Author Topic: My First Microcar Build  (Read 27528 times)

Grommet

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Re: My First Microcar Build
« Reply #60 on: August 28, 2016, 11:43:39 PM »
Hi

Yes pretty much the vice and a hammer were the only tools used……

 The folded channel section was done by hammering the edges both sides over a piece of angle iron, the slight step at the location for the hook was added afterwards in a similar manner.


The channel was then coaxed around the tube shown in the pic with the aid of a big rubber mallet and by hand (it is only 1.2 mm thick steel)… it was then gripped across the two folded upstands and brought together with the vice so that it conformed to the tube and was then straightened in a few places again using the rubber mallet prior to spotwelding.

I have a great deal of amateur experience with sheet metal work so it comes easily to me as I understand where and how much I can hit the metal to get it where I want it..  Most people can do it….it just takes practice and patience.

I also have a guillotine and a spotwelder but the sheet can be cut equally well with tinsnips or shears or indeed using an electric jigsaw...which was used to rough out the hook bracket before it was finally filed to shape by hand files.

I used an angle grinder and 3mm disc to cut the slot in the lower tube....

If there are any other particular techniques you want me to describe..ask away!

Ive been making the aluminium channel for trim around the sliding door today..I will post some pics once I have bent it to shape..

Grommet
« Last Edit: August 28, 2016, 11:52:12 PM by Grommet »

steven mandell

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Re: My First Microcar Build
« Reply #61 on: August 29, 2016, 05:41:26 PM »
Thanks for supplying the all important details.
I suspected that there was a hammer somewhere in the process, but I wouldn't have known to use a rubber one, and would likely end up with a lumpier tube as a result.
The spot welds must have been made whilst it was held in conformance by the vice, as metal always has to be over bent to make it want to stay in a newly intended shape.
This means that it has a slight tension locked into its tubular conformatjon.  Might even be a tad stronger for same.

By all means do tune us in on your tricks of the trade, as most of us have little idea of what can be created by applying judicous forces through creative means on metal stock.

Big Al

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Re: My First Microcar Build
« Reply #62 on: August 30, 2016, 06:58:48 AM »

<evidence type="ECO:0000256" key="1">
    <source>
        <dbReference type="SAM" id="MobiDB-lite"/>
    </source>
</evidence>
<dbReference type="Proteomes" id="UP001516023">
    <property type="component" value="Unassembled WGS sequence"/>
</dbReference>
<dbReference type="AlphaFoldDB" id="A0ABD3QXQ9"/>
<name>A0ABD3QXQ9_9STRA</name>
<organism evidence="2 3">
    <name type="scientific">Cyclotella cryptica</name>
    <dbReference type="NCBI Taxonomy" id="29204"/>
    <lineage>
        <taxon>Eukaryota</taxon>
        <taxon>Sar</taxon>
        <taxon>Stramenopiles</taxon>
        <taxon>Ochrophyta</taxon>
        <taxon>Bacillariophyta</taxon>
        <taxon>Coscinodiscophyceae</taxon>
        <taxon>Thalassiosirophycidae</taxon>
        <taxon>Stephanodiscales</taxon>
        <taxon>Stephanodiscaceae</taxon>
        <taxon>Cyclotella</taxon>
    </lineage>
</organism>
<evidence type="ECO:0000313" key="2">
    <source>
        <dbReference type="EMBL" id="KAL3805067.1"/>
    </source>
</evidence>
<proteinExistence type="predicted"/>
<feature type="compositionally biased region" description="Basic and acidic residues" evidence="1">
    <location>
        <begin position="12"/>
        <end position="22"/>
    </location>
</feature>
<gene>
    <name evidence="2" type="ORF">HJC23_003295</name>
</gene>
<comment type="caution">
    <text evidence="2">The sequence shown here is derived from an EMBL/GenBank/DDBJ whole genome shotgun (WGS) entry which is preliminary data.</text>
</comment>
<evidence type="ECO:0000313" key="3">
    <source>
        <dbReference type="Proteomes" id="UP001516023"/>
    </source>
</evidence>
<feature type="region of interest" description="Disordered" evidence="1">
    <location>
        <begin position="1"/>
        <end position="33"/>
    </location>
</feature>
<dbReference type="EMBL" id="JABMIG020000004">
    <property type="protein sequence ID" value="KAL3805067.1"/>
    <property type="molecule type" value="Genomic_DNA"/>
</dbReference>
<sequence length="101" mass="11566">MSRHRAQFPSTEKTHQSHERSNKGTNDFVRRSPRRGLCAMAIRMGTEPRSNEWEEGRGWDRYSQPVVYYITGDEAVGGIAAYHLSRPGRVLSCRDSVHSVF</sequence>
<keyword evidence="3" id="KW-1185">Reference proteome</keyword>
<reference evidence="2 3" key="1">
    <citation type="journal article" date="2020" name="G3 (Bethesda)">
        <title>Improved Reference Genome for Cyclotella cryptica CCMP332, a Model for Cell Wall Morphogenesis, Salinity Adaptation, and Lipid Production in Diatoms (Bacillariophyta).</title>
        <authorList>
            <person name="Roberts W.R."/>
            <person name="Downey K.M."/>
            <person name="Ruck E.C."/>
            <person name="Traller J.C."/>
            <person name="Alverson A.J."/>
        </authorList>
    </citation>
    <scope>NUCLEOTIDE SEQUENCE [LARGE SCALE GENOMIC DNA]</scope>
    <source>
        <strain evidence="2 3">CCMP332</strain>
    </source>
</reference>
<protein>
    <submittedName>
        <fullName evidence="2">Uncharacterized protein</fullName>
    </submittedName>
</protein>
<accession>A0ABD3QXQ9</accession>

This arrangement pictured looks to effectively pivot in front of the centre of the wheel, if understand what I am looking at. So it should have a natural tendency to steer straight ahead, be slightly resistive to steering input. Clearly the steering rod length can be adjusted. But as a set up its sets fair. uNLESS THE WHEEL IS ANGLED IN AT THE BOTTOM THOUGH, IT IS TURNING AROUND THE CENTRE OF THE WHEEL, NOT ON THE CENTRE OF THE WHEEL. a SLIGHT COMPROMISE. bUT ONE OF THE OTHER pEEL REPLICAS HAD A MORE MARKED DESIGN THAT DID THIS. wITHIN ITS PERFORMANCE FRAME, IT PROVED NO GREAT PROBLEM, Was that Steve Fisk? i would think the same would be true here. So a reasonable candidate from the ready engineered donor bins of the world.
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Grommet

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Re: My First Microcar Build
« Reply #63 on: August 30, 2016, 10:07:25 AM »
Al

I presume you are responding to the first page of this topic...and my proposed steering set up.

Yes you are right that the wheel will turn around the centre of the wheel to some extent although it is very close coupled...and yes it does effectively pivot on a spot ahead of the tyre contact point.

I dont think any of this will be a serious hinderance though..but will find out some time next year when I am hoping to be ready to test drive it.

Grommet

Grommet

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Re: My First Microcar Build
« Reply #64 on: August 30, 2016, 05:51:04 PM »
Here are the pics of the aluminium section.

I started with some extruded angle as I couldnt find the correct U channel section.

The angle was squashed together in the vice with a bit of 1/8" plate to keep the gap even.